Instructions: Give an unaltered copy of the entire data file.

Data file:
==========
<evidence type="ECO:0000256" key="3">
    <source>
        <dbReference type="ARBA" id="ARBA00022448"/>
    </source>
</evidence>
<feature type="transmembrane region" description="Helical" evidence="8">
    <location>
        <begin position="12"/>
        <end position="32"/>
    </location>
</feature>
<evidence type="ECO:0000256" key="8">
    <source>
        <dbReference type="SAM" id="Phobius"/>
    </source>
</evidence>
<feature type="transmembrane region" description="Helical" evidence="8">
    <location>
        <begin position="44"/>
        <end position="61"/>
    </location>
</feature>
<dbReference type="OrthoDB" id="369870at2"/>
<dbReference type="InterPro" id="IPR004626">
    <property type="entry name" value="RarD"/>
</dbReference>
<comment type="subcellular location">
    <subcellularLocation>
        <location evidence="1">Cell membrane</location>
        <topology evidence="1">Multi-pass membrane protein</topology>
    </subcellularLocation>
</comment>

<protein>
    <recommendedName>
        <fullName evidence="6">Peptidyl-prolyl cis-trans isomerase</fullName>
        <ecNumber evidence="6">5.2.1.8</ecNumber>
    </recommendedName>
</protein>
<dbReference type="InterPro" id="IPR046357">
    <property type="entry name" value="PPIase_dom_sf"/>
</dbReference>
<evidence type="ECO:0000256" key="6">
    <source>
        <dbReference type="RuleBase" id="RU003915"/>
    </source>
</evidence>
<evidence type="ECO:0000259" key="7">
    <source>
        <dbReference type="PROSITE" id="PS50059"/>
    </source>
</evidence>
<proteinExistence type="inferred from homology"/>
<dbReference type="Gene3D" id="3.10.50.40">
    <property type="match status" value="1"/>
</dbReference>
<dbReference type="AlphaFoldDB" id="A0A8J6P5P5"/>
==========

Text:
<evidence type="ECO:0000256" key="3">
    <source>
        <dbReference type="ARBA" id="ARBA00022448"/>
    </source>
</evidence>
<feature type="transmembrane region" description="Helical" evidence="8">
    <location>
        <begin position="12"/>
        <end position="32"/>
    </location>
</feature>
<evidence type="ECO:0000256" key="8">
    <source>
        <dbReference type="SAM" id="Phobius"/>
    </source>
</evidence>
<feature type="transmembrane region" description="Helical" evidence="8">
    <location>
        <begin position="44"/>
        <end position="61"/>
    </location>
</feature>
<dbReference type="OrthoDB" id="369870at2"/>
<dbReference type="InterPro" id="IPR004626">
    <property type="entry name" value="RarD"/>
</dbReference>
<comment type="subcellular location">
    <subcellularLocation>
        <location evidence="1">Cell membrane</location>
        <topology evidence="1">Multi-pass membrane protein</topology>
    </subcellularLocation>
</comment>

<protein>
    <recommendedName>
        <fullName evidence="6">Peptidyl-prolyl cis-trans isomerase</fullName>
        <ecNumber evidence="6">5.2.1.8</ecNumber>
    </recommendedName>
</protein>
<dbReference type="InterPro" id="IPR046357">
    <property type="entry name" value="PPIase_dom_sf"/>
</dbReference>
<evidence type="ECO:0000256" key="6">
    <source>
        <dbReference type="RuleBase" id="RU003915"/>
    </source>
</evidence>
<evidence type="ECO:0000259" key="7">
    <source>
        <dbReference type="PROSITE" id="PS50059"/>
    </source>
</evidence>
<proteinExistence type="inferred from homology"/>
<dbReference type="Gene3D" id="3.10.50.40">
    <property type="match status" value="1"/>
</dbReference>
<dbReference type="AlphaFoldDB" id="A0A8J6P5P5"/>